Faster, higher, richer
There should really be two Olympic Games. Not because the Olympics are terrific, but because they’re an increasingly meaningless measure of human achievement.
The first Olympics could be limited almost exclusively to the permanent members of the United Nations Security Council – China, the United States, the United Kingdom, Russia and France. On the grounds of fairness, you could broaden the list of competitor nations to include other athletes from advanced economies such as Germany, Japan, South Korea, Italy and Australia.
The second Olympics – let’s call it the meaningful Olympics – would be contested by the rest of the world. Mali, Guatemala, Chad, Uzbekistan, Laos, Fiji, all of them competing for the first time in years on something that actually resembles a level playing field.
The fact that at the London Games more than two-thirds of the gold medals have been won by just seven countries does not mean that those countries have some kind of monopoly on athletic talent or a heightened desire to win.
As of lunchtime on Friday, the United States had won as many gold medals as Ukraine, South Africa, Spain, Romania, Denmark, Czech Republic, Brazil, Poland, Kenya, Croatia, Switzerland, Ethiopia, Canada, Sweden, Slovenia, Georgia, Norway, Dominican Republic, Ireland, Lithuania, Turkey, Algeria, Grenada and Venezuela.
Does this mean that the United States is better at sport than all these other countries combined? No. It means the United States is better at spending money on sport.
With every passing Olympics the medal tally stands less as a testament to athleticism than affluence. It doesn’t matter if it’s state-sponsored bravado by communist regimes such as China or the record contribution of taxpayers towards sports funding in a country such as Australia – and frankly, is there any real difference any way? – the end result is still the same. The richer you are the more likely you are to win.
This is not an attempt to detract from the sacrifices made by athletes in countries such as ours, most of whom have slaved since childhood with early starts, strict diets, exhausting training. I don’t begrudge the use of public money on their training and coaching either.
But you have to question the extent to which a gulf has opened up between the haves and have nots, so much so that it has rendered the actual spirit of the Olympics utterly meaningless, which in its inception was about testing the limits of human endeavour on a level playing field. Faster, higher, stronger has become faster, higher, richer.
The second thing you really have to question, with maximum force, is the blasé and arrogant assumptions of so many in the Olympic movement throughout the western world, who have got away with arguing that winning gold is so vital to our national sense of identity that government must keep pouring more money into elite sport.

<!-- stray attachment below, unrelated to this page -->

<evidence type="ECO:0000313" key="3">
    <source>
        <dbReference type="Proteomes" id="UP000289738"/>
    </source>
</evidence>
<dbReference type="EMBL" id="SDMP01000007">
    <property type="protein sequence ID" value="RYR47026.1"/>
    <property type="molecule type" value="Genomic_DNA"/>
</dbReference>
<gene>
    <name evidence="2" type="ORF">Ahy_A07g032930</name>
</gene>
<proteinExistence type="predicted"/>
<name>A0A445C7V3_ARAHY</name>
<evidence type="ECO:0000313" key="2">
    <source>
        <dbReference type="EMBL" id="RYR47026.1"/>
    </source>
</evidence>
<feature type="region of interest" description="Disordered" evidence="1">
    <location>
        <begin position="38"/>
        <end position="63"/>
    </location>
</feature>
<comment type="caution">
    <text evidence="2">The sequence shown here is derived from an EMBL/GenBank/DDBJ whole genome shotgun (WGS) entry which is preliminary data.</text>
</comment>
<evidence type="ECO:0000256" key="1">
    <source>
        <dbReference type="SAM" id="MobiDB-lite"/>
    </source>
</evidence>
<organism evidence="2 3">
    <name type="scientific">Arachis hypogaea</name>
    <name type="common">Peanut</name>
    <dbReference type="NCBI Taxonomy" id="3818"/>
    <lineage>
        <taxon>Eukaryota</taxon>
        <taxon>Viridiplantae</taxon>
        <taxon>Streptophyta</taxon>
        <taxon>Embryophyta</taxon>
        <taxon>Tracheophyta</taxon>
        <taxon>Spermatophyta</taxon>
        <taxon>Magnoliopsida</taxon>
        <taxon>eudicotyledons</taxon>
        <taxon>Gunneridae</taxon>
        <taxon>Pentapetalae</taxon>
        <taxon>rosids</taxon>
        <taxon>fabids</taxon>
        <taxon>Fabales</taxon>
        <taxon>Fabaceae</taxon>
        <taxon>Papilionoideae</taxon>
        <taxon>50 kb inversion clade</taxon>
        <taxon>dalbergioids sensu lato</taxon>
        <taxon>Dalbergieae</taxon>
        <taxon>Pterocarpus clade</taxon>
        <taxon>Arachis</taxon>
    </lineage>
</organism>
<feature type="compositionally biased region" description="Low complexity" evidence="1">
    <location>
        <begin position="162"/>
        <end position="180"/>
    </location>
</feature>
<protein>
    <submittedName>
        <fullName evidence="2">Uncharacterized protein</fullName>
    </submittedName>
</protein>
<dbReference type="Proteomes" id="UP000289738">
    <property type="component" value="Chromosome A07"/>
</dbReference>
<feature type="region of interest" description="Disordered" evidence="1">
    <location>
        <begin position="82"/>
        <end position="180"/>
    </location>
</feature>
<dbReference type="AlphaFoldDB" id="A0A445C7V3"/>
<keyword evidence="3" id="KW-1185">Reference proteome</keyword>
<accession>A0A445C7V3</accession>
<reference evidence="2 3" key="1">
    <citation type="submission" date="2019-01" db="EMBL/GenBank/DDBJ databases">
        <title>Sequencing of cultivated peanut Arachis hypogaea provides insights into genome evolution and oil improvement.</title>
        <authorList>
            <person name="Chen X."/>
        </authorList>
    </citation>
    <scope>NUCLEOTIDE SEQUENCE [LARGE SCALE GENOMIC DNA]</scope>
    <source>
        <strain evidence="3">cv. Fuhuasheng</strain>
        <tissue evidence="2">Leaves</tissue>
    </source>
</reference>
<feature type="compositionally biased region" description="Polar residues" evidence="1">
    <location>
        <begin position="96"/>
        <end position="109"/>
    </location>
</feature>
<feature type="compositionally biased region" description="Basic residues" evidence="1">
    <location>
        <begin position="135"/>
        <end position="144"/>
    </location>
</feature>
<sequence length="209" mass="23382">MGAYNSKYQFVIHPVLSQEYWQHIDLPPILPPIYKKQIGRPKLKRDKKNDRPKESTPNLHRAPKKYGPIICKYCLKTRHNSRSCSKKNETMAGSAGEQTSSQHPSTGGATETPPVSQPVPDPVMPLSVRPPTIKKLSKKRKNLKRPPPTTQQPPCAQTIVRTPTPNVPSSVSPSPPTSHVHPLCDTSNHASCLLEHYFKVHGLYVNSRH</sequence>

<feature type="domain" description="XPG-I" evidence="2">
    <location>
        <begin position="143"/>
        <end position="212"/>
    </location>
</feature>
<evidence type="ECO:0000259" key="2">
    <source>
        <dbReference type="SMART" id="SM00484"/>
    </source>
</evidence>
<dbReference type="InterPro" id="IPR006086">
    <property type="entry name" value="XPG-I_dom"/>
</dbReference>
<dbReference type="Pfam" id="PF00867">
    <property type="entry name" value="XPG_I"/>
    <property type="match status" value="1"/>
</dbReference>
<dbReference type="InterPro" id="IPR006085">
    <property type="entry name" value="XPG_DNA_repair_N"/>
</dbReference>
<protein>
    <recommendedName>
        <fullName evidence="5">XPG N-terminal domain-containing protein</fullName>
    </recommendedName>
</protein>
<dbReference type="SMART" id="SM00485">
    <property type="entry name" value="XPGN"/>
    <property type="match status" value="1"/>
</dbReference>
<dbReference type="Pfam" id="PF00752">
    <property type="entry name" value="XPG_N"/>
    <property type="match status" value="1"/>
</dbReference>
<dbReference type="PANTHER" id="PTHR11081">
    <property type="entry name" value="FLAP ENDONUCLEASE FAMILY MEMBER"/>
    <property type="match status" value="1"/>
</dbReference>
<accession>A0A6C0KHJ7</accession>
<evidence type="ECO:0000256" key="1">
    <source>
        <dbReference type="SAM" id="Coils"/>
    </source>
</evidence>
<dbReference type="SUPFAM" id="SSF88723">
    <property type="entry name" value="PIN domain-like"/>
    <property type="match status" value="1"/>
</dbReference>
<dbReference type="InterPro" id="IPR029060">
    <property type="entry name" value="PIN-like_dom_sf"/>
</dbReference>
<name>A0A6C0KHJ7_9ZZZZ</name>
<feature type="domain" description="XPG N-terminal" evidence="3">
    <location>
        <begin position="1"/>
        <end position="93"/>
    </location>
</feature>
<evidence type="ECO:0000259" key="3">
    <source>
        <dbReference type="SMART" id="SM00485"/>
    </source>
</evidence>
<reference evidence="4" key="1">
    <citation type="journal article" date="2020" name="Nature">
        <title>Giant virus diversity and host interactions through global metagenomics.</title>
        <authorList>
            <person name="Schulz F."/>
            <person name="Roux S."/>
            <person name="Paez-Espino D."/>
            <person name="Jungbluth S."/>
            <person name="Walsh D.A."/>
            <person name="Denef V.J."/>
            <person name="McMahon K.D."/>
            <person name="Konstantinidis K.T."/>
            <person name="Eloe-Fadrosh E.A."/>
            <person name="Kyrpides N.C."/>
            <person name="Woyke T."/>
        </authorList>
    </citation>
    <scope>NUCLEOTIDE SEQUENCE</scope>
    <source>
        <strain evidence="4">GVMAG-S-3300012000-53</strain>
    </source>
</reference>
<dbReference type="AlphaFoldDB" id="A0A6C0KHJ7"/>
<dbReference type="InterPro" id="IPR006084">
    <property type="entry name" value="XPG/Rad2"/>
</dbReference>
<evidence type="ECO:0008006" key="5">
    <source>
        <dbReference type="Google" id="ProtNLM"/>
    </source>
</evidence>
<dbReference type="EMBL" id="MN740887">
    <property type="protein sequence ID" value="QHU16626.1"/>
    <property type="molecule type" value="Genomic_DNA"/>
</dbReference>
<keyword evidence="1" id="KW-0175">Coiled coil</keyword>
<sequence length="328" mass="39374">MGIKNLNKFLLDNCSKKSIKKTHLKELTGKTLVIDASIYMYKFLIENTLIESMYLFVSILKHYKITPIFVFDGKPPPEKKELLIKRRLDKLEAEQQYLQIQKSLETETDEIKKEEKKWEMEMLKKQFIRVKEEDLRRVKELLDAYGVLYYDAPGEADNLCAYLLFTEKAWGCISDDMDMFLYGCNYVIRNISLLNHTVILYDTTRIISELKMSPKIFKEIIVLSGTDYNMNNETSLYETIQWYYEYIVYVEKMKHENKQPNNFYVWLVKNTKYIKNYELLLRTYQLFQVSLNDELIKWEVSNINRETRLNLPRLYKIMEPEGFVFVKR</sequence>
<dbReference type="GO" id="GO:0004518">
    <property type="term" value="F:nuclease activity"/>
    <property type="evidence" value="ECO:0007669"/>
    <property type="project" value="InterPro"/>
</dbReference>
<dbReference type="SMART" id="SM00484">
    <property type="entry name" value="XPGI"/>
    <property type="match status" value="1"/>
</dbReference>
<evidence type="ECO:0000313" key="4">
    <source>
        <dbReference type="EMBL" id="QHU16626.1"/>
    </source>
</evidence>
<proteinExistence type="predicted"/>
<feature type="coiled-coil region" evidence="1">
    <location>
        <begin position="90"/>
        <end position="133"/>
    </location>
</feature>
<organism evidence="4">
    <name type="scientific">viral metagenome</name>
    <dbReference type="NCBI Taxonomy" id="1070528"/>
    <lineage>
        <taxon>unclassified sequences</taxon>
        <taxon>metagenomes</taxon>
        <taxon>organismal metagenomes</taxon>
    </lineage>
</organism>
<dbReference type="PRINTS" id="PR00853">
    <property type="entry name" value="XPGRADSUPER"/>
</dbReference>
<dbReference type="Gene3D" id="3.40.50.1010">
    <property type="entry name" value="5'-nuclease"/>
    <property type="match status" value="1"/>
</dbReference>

The Australian Olympics Committee appears to have sniffed the wind on this issue a bit over the past week, realising that the public will no longer cop perpetual demands for more cash, or buy the argument that anything less than a top-five finish is a source of shame. That old stager Kevan Gosper was out and about this week, claiming that our (apparently) disappointing performance was the Government’s fault, describing the (non-existent) shortfall in public cash for Olympians as “the difference between silver and gold.” Gosper no longer has anyhing to do with the AOC, which in an almost jaw-dropping moment given its past rhetoric, recognised publicly this week that sport funding was at record levels and that it wasn’t after more cash.
The AOC comments were in line with what seems to be the public mood on this issue. There has been a growing gulf between public perceptions of what constitutes victory, and the perceptions of those involved in the sports. The Australian people haven’t been angrily demanding answers as to why we have won so many silvers as opposed to golds, even though some of the sports people and administrators have been worried about it. There is a heartening widely-held belief that trying your best is more than enough, and that winning any kind of medal is an honour.
If you could hand out gold medals for nonsense, the front-runner from these Games would have to be the four-time British Olympic rowing champion Sir Matthew Pinsent, who put pen to paper in The Times this week with his call for buckets of public cash for elite sport in the UK. Pinsent tried to argue that Australia was currently recoiling in horror at its efforts in London this month, oblivious to the fact that our country is still functioning adequately despite not having cracked double figures in terms of gold.
He argued that Australia had failed to capitalised on the gains it made in Sydney and that the UK needed to avoid repeating our mistakes.
“Twelve years on the Australian effort has been reduced to rubble,” Pinsent wrote.
“If we get it right, this is the start of something special; if we get it wrong, we’ll look back and be wistful about the heights that we scaled and maudlin about the slide.”
Being maudlin would at least give the Brits a chance to go back to what they are truly best at. You could almost call it their national sport. And whatever joys they are extracting from their placings in London should be tempered by the reality that the taxpayers are the true unsung heroes of their Olympic effort, coupled with the advice of the many Australian coaches they pinched to teach them how to actually win something for a change.
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